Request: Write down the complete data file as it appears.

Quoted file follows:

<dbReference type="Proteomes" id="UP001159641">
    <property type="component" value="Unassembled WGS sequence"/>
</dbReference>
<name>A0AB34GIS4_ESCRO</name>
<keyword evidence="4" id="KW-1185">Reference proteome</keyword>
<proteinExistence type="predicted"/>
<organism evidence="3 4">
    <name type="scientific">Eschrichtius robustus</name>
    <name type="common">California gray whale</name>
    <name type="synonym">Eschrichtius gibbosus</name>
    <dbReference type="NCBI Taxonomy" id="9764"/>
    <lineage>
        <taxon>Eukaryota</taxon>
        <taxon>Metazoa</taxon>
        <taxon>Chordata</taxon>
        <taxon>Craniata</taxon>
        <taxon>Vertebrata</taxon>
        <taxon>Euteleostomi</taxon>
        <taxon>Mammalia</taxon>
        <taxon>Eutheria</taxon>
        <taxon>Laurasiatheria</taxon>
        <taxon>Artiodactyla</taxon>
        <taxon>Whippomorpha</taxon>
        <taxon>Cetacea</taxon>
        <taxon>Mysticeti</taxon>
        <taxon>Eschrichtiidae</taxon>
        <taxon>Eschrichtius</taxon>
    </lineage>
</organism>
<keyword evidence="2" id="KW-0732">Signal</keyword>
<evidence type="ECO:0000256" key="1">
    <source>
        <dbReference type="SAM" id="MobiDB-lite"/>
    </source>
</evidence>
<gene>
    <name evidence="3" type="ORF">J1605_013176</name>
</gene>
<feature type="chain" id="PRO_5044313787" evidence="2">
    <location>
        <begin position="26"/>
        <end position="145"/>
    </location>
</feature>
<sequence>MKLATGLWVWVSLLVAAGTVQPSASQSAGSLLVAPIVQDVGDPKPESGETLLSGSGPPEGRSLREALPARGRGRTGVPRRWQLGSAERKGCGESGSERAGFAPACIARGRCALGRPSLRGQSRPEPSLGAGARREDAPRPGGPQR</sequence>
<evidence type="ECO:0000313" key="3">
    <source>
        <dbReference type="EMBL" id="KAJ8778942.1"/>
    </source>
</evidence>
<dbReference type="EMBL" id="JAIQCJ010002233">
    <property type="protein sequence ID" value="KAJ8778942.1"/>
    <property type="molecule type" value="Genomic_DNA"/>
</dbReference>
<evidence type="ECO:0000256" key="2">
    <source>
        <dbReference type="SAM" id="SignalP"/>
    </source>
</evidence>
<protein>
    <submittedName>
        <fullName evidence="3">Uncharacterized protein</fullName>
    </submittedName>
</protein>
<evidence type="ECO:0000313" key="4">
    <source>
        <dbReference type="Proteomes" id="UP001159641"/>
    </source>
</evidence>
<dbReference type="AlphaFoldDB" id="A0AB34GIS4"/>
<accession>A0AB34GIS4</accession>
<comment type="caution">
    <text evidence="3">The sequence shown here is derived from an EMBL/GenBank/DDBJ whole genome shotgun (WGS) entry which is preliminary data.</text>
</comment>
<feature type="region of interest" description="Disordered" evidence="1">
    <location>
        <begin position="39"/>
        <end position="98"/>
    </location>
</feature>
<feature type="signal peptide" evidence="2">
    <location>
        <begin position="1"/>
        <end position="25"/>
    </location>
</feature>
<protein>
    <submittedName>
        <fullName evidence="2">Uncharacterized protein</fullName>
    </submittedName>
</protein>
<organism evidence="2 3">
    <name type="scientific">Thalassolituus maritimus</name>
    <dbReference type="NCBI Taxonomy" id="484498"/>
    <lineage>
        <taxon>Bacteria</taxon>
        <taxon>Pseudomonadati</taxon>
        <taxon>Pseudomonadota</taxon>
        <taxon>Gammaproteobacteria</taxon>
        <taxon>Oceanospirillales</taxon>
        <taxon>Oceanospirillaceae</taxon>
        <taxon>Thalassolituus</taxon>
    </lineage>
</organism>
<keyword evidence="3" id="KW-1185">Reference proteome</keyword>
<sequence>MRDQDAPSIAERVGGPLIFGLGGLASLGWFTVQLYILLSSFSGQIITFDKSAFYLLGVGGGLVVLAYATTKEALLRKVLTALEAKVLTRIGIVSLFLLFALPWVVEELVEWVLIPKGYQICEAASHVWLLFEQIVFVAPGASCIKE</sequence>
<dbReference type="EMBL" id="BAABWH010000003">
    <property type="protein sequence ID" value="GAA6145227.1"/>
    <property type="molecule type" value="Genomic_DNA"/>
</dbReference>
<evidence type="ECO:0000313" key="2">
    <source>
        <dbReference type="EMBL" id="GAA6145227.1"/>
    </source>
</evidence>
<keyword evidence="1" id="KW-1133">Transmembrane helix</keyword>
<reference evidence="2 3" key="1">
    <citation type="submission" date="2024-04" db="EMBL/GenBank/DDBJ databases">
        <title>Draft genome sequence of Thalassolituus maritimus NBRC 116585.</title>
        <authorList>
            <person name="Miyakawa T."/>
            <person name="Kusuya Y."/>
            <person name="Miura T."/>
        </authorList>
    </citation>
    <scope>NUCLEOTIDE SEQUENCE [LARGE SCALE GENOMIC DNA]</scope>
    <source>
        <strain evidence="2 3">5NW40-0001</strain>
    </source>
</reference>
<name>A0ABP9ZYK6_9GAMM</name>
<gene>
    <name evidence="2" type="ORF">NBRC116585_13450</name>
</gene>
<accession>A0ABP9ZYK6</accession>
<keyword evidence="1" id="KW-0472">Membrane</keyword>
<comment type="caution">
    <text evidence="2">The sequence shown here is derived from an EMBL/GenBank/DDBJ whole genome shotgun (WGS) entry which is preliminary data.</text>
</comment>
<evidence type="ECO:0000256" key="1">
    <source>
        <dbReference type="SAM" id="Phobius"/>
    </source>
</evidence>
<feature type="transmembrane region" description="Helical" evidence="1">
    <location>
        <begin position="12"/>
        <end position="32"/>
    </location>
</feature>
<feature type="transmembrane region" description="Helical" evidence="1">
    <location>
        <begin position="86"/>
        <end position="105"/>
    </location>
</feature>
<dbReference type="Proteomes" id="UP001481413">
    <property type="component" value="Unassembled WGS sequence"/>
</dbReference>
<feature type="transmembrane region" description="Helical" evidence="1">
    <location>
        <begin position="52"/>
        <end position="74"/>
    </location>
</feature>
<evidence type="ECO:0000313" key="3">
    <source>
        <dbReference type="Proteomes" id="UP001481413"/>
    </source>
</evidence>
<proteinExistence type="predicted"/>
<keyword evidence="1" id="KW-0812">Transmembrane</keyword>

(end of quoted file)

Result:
<dbReference type="Proteomes" id="UP001159641">
    <property type="component" value="Unassembled WGS sequence"/>
</dbReference>
<name>A0AB34GIS4_ESCRO</name>
<keyword evidence="4" id="KW-1185">Reference proteome</keyword>
<proteinExistence type="predicted"/>
<organism evidence="3 4">
    <name type="scientific">Eschrichtius robustus</name>
    <name type="common">California gray whale</name>
    <name type="synonym">Eschrichtius gibbosus</name>
    <dbReference type="NCBI Taxonomy" id="9764"/>
    <lineage>
        <taxon>Eukaryota</taxon>
        <taxon>Metazoa</taxon>
        <taxon>Chordata</taxon>
        <taxon>Craniata</taxon>
        <taxon>Vertebrata</taxon>
        <taxon>Euteleostomi</taxon>
        <taxon>Mammalia</taxon>
        <taxon>Eutheria</taxon>
        <taxon>Laurasiatheria</taxon>
        <taxon>Artiodactyla</taxon>
        <taxon>Whippomorpha</taxon>
        <taxon>Cetacea</taxon>
        <taxon>Mysticeti</taxon>
        <taxon>Eschrichtiidae</taxon>
        <taxon>Eschrichtius</taxon>
    </lineage>
</organism>
<keyword evidence="2" id="KW-0732">Signal</keyword>
<evidence type="ECO:0000256" key="1">
    <source>
        <dbReference type="SAM" id="MobiDB-lite"/>
    </source>
</evidence>
<gene>
    <name evidence="3" type="ORF">J1605_013176</name>
</gene>
<feature type="chain" id="PRO_5044313787" evidence="2">
    <location>
        <begin position="26"/>
        <end position="145"/>
    </location>
</feature>
<sequence>MKLATGLWVWVSLLVAAGTVQPSASQSAGSLLVAPIVQDVGDPKPESGETLLSGSGPPEGRSLREALPARGRGRTGVPRRWQLGSAERKGCGESGSERAGFAPACIARGRCALGRPSLRGQSRPEPSLGAGARREDAPRPGGPQR</sequence>
<evidence type="ECO:0000313" key="3">
    <source>
        <dbReference type="EMBL" id="KAJ8778942.1"/>
    </source>
</evidence>
<dbReference type="EMBL" id="JAIQCJ010002233">
    <property type="protein sequence ID" value="KAJ8778942.1"/>
    <property type="molecule type" value="Genomic_DNA"/>
</dbReference>
<evidence type="ECO:0000256" key="2">
    <source>
        <dbReference type="SAM" id="SignalP"/>
    </source>
</evidence>
<protein>
    <submittedName>
        <fullName evidence="3">Uncharacterized protein</fullName>
    </submittedName>
</protein>
<evidence type="ECO:0000313" key="4">
    <source>
        <dbReference type="Proteomes" id="UP001159641"/>
    </source>
</evidence>
<dbReference type="AlphaFoldDB" id="A0AB34GIS4"/>
<accession>A0AB34GIS4</accession>
<comment type="caution">
    <text evidence="3">The sequence shown here is derived from an EMBL/GenBank/DDBJ whole genome shotgun (WGS) entry which is preliminary data.</text>
</comment>
<feature type="region of interest" description="Disordered" evidence="1">
    <location>
        <begin position="39"/>
        <end position="98"/>
    </location>
</feature>
<feature type="signal peptide" evidence="2">
    <location>
        <begin position="1"/>
        <end position="25"/>
    </location>
</feature>
<protein>
    <submittedName>
        <fullName evidence="2">Uncharacterized protein</fullName>
    </submittedName>
</protein>
<organism evidence="2 3">
    <name type="scientific">Thalassolituus maritimus</name>
    <dbReference type="NCBI Taxonomy" id="484498"/>
    <lineage>
        <taxon>Bacteria</taxon>
        <taxon>Pseudomonadati</taxon>
        <taxon>Pseudomonadota</taxon>
        <taxon>Gammaproteobacteria</taxon>
        <taxon>Oceanospirillales</taxon>
        <taxon>Oceanospirillaceae</taxon>
        <taxon>Thalassolituus</taxon>
    </lineage>
</organism>
<keyword evidence="3" id="KW-1185">Reference proteome</keyword>
<sequence>MRDQDAPSIAERVGGPLIFGLGGLASLGWFTVQLYILLSSFSGQIITFDKSAFYLLGVGGGLVVLAYATTKEALLRKVLTALEAKVLTRIGIVSLFLLFALPWVVEELVEWVLIPKGYQICEAASHVWLLFEQIVFVAPGASCIKE</sequence>
<dbReference type="EMBL" id="BAABWH010000003">
    <property type="protein sequence ID" value="GAA6145227.1"/>
    <property type="molecule type" value="Genomic_DNA"/>
</dbReference>
<evidence type="ECO:0000313" key="2">
    <source>
        <dbReference type="EMBL" id="GAA6145227.1"/>
    </source>
</evidence>
<keyword evidence="1" id="KW-1133">Transmembrane helix</keyword>
<reference evidence="2 3" key="1">
    <citation type="submission" date="2024-04" db="EMBL/GenBank/DDBJ databases">
        <title>Draft genome sequence of Thalassolituus maritimus NBRC 116585.</title>
        <authorList>
            <person name="Miyakawa T."/>
            <person name="Kusuya Y."/>
            <person name="Miura T."/>
        </authorList>
    </citation>
    <scope>NUCLEOTIDE SEQUENCE [LARGE SCALE GENOMIC DNA]</scope>
    <source>
        <strain evidence="2 3">5NW40-0001</strain>
    </source>
</reference>
<name>A0ABP9ZYK6_9GAMM</name>
<gene>
    <name evidence="2" type="ORF">NBRC116585_13450</name>
</gene>
<accession>A0ABP9ZYK6</accession>
<keyword evidence="1" id="KW-0472">Membrane</keyword>
<comment type="caution">
    <text evidence="2">The sequence shown here is derived from an EMBL/GenBank/DDBJ whole genome shotgun (WGS) entry which is preliminary data.</text>
</comment>
<evidence type="ECO:0000256" key="1">
    <source>
        <dbReference type="SAM" id="Phobius"/>
    </source>
</evidence>
<feature type="transmembrane region" description="Helical" evidence="1">
    <location>
        <begin position="12"/>
        <end position="32"/>
    </location>
</feature>
<feature type="transmembrane region" description="Helical" evidence="1">
    <location>
        <begin position="86"/>
        <end position="105"/>
    </location>
</feature>
<dbReference type="Proteomes" id="UP001481413">
    <property type="component" value="Unassembled WGS sequence"/>
</dbReference>
<feature type="transmembrane region" description="Helical" evidence="1">
    <location>
        <begin position="52"/>
        <end position="74"/>
    </location>
</feature>
<evidence type="ECO:0000313" key="3">
    <source>
        <dbReference type="Proteomes" id="UP001481413"/>
    </source>
</evidence>
<proteinExistence type="predicted"/>
<keyword evidence="1" id="KW-0812">Transmembrane</keyword>